Disability In Comedy Essay

1779 words - 8 pages

The Large Presence Of Comedy In American Culture
Comedy is an integral category of the entertainment business. From 1995 to 2013 comedy films had a total box office revenue of $54.88 million in North America (Movie 2014). That is a whopping $12.55 million more than the next highest grossing genre; adventure films (Movie 2014). People are clearly willing to spend money for the chance of a good laugh. If such a large portion of the population is watching comedy the genre must be relatable to a large portion of the populations’ everyday lives, however that is not the case for one of America’s most marginalized groups. As recorded in the 2010 census, 56.7 million people living in the United ...view middle of the document...

An example of a disabled character in a comedy “overcoming” their disability would be Gary Sinise’s portrayal of Lieutenant Dan Taylor, in the award winning film Forrest Gump. During the film Lieutenant Dan loses both of his legs in a war scene. The Lieutenant is then found later in the movie, a depressed alcoholic who uses a wheelchair, and blames the low quality of his life on the loss of his legs. It isn’t until the end of the film that Lieutenant Dan is revealed to have turned his life around, but there is a catch, his new found success and happiness come along with the loss of his wheelchair, and the addition of prosthetic legs. The comedic film leaves the audience to believe that Lieutenant Dan found happiness only after ridding himself of the wheelchair. This representation follows the expectation that those with disabilities can overcome, an expectation many war veterans meet by having “relied on their own ingenuity to manage an inaccessible environment rather than demand that the community change to include them” (Linton 2010). The film exploits Lieutenant Dan’s disability by relying on his condition to create physical humor. Lieutenant Dan overcoming his disability is a misrepresentation of the challenges people with disabilities face. This misrepresentation is created as the film highlights physical challenges yet hides social challenges those with disabilities encounter. Social challenges are hidden by having Lieutenant Dan’s happiness drastically improve after he gains the use of prosthetic technology that can help him “beat” his disability by becoming more like someone who is abled. Forrest Gump explores physical disability as a result of war, but it does not represent any mental disability or disability present at birth. The medical model of disability being represented in comedic television makes it easier to ignore the inequitable treatment of those with disabilities.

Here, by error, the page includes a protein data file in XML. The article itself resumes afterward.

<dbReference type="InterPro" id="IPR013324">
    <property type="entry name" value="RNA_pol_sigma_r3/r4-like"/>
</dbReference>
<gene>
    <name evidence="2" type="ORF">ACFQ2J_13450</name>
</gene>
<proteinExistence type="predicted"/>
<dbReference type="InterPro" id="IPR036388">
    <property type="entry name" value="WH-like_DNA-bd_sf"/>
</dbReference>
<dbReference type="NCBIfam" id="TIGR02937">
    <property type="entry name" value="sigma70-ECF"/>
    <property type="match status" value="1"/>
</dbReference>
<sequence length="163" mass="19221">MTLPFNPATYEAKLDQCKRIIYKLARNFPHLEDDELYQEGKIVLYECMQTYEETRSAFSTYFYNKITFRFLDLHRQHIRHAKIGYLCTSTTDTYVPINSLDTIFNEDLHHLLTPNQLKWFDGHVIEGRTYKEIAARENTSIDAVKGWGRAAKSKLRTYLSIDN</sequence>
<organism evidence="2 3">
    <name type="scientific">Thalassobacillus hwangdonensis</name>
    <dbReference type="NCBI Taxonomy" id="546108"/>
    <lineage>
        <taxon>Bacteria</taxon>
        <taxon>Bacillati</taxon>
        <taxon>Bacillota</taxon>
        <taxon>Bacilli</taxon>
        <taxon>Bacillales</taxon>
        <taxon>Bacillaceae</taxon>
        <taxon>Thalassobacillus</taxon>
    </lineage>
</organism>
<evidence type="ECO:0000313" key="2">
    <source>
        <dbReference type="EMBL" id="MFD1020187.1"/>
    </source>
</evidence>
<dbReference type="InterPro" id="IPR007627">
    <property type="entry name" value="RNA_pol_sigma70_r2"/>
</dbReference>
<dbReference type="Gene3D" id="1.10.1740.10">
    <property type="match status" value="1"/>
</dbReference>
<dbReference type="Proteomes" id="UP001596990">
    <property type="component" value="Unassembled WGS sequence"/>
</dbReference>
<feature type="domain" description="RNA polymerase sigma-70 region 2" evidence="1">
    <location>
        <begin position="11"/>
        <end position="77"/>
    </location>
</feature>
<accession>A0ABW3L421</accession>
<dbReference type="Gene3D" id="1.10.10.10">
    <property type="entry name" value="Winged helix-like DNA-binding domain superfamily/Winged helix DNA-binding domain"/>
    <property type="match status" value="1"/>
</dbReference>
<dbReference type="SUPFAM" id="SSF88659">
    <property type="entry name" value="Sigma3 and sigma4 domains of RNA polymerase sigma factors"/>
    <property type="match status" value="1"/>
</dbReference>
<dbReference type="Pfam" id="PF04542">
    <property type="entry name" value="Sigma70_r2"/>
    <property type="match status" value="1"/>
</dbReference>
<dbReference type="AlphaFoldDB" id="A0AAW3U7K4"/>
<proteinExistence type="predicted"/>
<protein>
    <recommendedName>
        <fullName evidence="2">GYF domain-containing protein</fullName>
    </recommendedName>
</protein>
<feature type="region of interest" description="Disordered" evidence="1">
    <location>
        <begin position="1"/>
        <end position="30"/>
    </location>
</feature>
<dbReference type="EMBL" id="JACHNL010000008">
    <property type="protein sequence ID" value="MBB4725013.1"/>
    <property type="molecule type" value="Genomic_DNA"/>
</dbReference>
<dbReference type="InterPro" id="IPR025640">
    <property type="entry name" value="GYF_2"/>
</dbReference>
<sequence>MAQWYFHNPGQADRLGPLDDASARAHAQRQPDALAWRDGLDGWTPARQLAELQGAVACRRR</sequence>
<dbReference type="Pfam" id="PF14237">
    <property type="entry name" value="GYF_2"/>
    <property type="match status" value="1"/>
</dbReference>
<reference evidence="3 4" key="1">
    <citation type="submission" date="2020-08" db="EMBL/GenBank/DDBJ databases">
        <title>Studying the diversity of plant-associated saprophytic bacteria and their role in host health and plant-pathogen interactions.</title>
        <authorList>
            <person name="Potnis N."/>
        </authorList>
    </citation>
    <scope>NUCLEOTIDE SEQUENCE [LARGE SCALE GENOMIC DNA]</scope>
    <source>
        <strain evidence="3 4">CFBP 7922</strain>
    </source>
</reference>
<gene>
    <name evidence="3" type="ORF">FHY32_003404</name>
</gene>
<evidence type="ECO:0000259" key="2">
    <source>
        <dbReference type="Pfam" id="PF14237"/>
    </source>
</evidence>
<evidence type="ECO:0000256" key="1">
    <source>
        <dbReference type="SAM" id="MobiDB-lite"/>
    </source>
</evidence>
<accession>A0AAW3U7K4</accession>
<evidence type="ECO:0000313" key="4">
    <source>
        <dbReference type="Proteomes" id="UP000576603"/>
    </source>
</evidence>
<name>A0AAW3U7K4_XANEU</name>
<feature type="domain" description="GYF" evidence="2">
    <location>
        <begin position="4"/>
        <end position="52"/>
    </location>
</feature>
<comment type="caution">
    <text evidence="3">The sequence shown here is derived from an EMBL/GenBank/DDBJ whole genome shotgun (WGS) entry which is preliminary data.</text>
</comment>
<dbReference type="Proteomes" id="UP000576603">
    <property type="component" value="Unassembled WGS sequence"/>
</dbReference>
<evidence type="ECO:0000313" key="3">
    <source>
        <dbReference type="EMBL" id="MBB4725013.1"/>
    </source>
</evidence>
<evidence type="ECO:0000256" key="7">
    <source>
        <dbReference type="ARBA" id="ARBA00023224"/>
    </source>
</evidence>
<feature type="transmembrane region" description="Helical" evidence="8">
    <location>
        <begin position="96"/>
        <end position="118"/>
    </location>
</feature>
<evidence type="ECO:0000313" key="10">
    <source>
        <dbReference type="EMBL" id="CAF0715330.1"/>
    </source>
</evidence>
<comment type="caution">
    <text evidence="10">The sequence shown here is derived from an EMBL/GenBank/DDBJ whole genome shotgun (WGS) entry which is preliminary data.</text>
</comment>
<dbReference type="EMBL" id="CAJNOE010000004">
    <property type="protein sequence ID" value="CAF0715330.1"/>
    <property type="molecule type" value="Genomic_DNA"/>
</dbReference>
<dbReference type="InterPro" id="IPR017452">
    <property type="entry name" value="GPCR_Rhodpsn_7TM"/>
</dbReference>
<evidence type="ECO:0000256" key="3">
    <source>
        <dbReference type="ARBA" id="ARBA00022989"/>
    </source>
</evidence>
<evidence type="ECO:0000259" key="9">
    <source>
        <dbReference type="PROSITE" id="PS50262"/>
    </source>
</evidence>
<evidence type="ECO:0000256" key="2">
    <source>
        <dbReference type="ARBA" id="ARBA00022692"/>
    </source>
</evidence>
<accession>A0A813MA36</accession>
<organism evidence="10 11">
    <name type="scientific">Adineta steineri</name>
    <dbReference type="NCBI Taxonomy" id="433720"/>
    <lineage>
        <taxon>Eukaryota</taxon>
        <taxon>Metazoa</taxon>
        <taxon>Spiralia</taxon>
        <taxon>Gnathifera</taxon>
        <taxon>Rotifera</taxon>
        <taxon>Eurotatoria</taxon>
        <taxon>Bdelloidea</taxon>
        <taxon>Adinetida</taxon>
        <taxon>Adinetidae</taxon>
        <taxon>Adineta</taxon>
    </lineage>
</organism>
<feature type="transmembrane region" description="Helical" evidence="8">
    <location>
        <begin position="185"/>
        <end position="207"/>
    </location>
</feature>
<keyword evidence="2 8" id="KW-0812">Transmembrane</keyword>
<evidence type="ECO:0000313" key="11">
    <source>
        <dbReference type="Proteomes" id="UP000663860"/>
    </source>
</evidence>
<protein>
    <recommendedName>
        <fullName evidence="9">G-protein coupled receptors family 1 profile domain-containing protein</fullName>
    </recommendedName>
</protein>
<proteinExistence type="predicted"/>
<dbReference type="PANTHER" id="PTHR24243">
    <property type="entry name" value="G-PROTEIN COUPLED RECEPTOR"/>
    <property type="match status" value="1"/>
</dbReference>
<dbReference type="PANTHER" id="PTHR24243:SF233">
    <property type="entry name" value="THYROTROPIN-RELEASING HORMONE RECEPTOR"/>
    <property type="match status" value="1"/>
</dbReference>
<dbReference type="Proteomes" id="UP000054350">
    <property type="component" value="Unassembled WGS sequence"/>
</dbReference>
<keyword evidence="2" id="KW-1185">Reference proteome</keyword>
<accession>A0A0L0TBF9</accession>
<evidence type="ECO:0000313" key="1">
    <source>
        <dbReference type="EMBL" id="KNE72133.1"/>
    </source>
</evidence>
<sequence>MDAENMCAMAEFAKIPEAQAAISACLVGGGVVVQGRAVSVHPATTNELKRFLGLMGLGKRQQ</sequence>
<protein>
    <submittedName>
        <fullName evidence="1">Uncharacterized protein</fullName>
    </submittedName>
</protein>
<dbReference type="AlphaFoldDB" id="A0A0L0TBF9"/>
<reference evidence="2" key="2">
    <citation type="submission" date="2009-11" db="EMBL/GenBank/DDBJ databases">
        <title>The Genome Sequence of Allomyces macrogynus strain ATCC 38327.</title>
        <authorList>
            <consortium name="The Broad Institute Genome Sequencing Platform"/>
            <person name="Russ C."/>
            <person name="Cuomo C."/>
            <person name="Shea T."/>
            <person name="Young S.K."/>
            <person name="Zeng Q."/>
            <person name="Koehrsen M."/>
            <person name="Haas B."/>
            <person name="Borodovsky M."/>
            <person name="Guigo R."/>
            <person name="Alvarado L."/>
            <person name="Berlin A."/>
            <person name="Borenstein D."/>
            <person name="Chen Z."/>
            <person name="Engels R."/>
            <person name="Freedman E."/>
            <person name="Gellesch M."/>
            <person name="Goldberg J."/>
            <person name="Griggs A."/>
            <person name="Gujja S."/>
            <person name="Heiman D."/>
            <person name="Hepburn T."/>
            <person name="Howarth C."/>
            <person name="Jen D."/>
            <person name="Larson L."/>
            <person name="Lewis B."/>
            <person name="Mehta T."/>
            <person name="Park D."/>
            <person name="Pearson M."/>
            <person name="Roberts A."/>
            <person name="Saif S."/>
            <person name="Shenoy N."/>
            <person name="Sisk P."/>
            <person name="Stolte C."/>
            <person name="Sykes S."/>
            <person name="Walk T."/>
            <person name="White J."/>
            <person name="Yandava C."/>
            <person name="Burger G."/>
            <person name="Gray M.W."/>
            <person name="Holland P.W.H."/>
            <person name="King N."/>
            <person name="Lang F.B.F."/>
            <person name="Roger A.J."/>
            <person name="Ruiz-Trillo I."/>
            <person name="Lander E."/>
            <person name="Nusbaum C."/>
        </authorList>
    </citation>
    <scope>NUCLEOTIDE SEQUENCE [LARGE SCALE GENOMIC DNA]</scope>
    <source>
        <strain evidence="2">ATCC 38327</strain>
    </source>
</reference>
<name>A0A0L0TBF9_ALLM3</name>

Disability Diversity In Comedy
In exploring the representation of disability in comedy it becomes clear very quickly that this representation has limited diversity. On screen comedies often portray only those characters with disabilities that are white. Perhaps this is due to the presence of white privilege. One aspect of white privilege is that “whites can usually assume that national heroes, success models, and other figures held up for general admiration will be of their race” (Johnson 2006). White privilege may cause fictional comedic entertainment to exclude other races from its portrayal of disability, however the diversity of live comedy is much greater. There is a group of people with disabilities who preform in a group known as The Comedians with Disabilities Act. The group is made up of three men and one woman, who all have different disabilities yet share the same passion for stand up comedy. The hilarious members are Michael O’Connell, the group founder, who uses a wheelchair, Steve Danner who has dwarfism, Eric Mee who is blind, and Nina G who has a...

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